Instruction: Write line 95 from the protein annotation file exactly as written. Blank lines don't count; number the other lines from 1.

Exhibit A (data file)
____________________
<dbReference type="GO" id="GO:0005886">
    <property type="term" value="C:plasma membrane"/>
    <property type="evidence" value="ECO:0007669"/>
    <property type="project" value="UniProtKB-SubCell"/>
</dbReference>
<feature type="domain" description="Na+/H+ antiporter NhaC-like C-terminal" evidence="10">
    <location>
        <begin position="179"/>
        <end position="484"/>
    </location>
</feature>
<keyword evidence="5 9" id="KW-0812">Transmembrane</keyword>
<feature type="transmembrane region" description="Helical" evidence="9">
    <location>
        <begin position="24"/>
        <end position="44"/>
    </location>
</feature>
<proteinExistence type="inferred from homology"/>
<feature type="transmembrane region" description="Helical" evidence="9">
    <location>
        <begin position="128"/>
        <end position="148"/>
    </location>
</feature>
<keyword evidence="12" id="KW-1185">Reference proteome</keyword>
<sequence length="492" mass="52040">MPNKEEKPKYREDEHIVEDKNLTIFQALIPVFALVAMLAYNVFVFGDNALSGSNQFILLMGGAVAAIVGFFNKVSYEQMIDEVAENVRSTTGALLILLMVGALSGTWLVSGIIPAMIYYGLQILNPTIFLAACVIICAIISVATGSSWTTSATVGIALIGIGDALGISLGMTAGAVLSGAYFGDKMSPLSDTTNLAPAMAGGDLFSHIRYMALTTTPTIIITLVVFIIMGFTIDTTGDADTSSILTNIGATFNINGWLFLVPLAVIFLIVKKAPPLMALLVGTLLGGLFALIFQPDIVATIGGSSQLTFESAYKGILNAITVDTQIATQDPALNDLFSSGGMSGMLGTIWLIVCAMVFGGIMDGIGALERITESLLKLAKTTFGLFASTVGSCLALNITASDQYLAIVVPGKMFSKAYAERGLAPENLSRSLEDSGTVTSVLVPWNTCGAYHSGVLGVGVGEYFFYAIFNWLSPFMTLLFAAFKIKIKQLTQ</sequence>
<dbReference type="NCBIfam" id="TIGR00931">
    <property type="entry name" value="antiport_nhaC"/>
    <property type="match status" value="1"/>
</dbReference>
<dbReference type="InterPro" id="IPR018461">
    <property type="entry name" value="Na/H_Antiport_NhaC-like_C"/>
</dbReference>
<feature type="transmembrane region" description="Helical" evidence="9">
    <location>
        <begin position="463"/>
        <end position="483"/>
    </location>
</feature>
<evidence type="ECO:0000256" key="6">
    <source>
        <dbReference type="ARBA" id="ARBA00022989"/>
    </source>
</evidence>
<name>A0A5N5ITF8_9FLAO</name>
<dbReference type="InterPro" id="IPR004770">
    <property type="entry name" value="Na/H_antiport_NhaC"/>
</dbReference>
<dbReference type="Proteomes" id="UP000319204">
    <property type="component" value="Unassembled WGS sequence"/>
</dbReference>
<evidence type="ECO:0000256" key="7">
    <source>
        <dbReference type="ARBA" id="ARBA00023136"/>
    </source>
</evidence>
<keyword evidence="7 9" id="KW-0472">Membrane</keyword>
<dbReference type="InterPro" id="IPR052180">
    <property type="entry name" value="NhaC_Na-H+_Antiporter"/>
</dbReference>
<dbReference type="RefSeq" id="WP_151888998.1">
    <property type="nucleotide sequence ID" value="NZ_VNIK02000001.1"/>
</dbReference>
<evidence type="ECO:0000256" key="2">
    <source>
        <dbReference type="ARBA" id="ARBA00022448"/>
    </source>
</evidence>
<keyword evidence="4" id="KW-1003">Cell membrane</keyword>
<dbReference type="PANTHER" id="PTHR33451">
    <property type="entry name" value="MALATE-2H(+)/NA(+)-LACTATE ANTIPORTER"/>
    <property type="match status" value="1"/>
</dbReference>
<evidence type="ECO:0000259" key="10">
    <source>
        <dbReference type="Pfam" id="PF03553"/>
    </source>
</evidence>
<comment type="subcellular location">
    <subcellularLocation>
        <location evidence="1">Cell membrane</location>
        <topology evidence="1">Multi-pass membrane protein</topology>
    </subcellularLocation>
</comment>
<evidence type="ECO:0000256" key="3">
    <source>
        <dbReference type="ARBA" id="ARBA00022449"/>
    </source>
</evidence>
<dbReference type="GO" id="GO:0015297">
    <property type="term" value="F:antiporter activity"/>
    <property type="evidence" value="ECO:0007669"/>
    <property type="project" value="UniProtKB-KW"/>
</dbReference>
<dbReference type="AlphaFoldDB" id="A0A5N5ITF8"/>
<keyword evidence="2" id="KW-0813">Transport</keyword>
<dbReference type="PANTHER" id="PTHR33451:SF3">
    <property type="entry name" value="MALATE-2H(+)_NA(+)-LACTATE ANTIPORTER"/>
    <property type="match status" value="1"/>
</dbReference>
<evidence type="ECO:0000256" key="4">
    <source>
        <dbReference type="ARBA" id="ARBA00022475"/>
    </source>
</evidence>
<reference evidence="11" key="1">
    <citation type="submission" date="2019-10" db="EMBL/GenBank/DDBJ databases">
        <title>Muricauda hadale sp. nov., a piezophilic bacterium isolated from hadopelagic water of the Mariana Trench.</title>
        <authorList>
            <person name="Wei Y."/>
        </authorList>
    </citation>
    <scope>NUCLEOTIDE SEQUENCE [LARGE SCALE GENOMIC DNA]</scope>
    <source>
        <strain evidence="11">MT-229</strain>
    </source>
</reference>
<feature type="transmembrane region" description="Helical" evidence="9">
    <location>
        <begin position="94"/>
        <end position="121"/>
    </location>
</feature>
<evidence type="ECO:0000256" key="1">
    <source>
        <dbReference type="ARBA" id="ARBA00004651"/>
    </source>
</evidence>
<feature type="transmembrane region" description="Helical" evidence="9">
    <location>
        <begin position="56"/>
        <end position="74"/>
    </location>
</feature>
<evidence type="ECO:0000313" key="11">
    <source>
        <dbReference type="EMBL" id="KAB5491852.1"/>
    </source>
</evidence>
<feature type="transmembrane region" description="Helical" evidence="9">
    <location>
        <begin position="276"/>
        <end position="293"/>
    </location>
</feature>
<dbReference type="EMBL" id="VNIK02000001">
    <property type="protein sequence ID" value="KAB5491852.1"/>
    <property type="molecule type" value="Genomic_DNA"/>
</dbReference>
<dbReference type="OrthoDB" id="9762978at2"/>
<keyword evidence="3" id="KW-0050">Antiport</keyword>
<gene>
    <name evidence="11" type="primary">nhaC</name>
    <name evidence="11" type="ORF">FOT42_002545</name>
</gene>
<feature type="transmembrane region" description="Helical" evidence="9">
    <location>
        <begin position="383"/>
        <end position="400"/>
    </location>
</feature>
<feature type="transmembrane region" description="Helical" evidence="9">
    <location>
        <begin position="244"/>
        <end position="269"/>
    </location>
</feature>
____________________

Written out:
</dbReference>